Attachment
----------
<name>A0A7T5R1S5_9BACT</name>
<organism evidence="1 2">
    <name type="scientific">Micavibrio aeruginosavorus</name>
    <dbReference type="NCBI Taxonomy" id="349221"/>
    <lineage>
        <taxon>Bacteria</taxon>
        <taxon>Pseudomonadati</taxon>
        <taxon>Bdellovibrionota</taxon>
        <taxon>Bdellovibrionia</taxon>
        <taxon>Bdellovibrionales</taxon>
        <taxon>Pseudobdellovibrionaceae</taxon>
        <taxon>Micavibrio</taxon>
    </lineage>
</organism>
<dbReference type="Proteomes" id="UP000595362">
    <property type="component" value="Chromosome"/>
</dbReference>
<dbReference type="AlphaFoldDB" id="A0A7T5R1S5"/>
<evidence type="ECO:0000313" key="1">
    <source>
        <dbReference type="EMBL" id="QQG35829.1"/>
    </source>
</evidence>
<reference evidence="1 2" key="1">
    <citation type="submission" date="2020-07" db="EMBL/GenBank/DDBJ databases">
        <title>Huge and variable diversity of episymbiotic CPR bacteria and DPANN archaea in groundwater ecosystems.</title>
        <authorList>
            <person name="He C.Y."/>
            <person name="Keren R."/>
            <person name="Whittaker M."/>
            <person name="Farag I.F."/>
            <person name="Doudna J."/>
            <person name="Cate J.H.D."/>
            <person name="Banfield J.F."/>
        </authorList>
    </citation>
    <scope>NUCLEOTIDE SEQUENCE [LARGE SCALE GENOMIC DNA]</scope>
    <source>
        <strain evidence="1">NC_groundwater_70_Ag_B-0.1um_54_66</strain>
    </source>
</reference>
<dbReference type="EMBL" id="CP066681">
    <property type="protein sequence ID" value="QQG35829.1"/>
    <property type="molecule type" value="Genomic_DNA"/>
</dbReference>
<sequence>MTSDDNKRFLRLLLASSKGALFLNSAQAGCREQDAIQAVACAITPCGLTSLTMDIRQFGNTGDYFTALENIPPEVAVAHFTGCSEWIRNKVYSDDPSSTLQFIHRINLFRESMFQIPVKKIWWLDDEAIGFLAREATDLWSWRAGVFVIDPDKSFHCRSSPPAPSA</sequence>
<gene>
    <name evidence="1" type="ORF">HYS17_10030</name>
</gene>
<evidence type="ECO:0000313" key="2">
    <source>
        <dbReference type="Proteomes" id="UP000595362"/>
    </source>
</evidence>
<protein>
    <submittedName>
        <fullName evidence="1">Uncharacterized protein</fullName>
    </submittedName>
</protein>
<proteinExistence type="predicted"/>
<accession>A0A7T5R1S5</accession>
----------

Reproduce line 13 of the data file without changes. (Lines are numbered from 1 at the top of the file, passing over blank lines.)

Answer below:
    </lineage>